We skinned and traversed from slope to slope, seeing real-life examples of top- and cross-loading snow as well as terrain types: simple, challenging and complex. Mitch spoke about the grainy quality of the snow, its elasticity and red-alert warning signs: rain causes the fastest changes in the snowpack; 35- to 45-degrees are the most frequent avalanche angles; when there are rocks at the top of a slope dotted with snow, avoid them; if you can hear water running under the snow in the spring, get off the snow!

Instructor holding a shovel in front of a wall of snow

Mitch showing us stresses in the snowpack.

Three skiers holding shovels and jumping onto a wall of snow

Dismantling our test site.

A group of people furiously shovelling snow

Our V-formation practice rescue. No face was safe from flying snow.

On our second day, Mitch gathered us for a test profile, sawing into the snow like a layer cake. After looking and feeling for strong and weak layers, he took a chunk off on his shovel and bumped it with his palm from below. The snow jumped and shifted, and we could instantly see the stresses placed on the pack by gravity.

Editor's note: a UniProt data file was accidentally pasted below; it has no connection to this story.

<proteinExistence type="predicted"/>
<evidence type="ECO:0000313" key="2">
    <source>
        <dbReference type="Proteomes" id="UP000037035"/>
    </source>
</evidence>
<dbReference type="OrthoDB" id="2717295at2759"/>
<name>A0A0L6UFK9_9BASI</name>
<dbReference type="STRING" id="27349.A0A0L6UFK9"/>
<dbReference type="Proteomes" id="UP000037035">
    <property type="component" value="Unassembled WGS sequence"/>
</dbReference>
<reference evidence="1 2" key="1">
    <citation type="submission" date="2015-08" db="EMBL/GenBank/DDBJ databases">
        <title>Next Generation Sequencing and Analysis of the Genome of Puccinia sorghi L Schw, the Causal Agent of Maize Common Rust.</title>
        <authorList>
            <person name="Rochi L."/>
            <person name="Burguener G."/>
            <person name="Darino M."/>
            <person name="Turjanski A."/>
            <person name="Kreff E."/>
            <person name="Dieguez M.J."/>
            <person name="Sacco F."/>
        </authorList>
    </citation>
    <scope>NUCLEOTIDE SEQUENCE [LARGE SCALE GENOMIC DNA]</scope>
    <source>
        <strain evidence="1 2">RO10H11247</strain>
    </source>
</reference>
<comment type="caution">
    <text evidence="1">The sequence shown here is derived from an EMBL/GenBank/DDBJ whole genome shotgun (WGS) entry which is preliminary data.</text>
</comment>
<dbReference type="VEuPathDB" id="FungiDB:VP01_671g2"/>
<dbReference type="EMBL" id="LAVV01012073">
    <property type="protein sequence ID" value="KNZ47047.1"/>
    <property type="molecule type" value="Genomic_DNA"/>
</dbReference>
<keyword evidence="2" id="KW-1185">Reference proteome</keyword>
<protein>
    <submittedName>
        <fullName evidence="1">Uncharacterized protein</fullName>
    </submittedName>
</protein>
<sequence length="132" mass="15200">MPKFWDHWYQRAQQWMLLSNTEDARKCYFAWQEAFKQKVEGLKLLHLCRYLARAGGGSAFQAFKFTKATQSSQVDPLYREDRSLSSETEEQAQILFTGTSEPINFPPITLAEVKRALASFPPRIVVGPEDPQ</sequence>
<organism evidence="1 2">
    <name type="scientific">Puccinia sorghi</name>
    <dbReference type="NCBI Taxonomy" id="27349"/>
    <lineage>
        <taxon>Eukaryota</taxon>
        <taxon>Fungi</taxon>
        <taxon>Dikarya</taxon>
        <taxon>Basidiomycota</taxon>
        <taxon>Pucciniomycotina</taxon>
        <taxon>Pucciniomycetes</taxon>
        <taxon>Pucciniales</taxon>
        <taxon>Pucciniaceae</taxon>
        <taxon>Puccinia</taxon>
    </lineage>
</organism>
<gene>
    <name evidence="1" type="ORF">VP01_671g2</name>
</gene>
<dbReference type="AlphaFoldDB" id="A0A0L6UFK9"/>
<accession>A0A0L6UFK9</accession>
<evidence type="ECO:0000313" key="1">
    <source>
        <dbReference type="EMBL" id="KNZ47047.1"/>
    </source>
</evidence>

The window for a successful rescue is just 10 minutes.

After dismantling our test site to keep it safe for other skiers, we practiced a rescue. This drill really underscored how hard it is to successfully retrieve avalanche victims. Finding a signal, probing and digging – even in our V formation – is exhausting. The window for a successful rescue is just 10 minutes. Nearly 80% of buried victims survive if they are out in that time, but at 15 minutes, survival drops to 40%, and after 35 minutes, it’s less than 10%.

Backcountry skiing is as alarming as it is alluring, and there is so much to avalanche training that I haven’t mentioned here. The only way to really be ready is to take courses available through Avalanche Canada, Avalanche Quebec and other accredited organizations, and then get out and practice your skills.

While I have my AST1 certification now, the learning never really stops. I plan to upgrade my avalanche skills with refresher and companion rescue courses as I go. In the meantime, you can find me tagging along with experienced backcountry riders on the weekend, gearing up for a hut trip, or practicing my #humblebrag with stories of sweet, sweet pow.

Backcountry ski instructor

MEC is committed to supporting avalanche skills training, public awareness and good times outside. Special thanks to Mitch for his careful instruction and good humour on our AST1 course.

Jumping people on a dock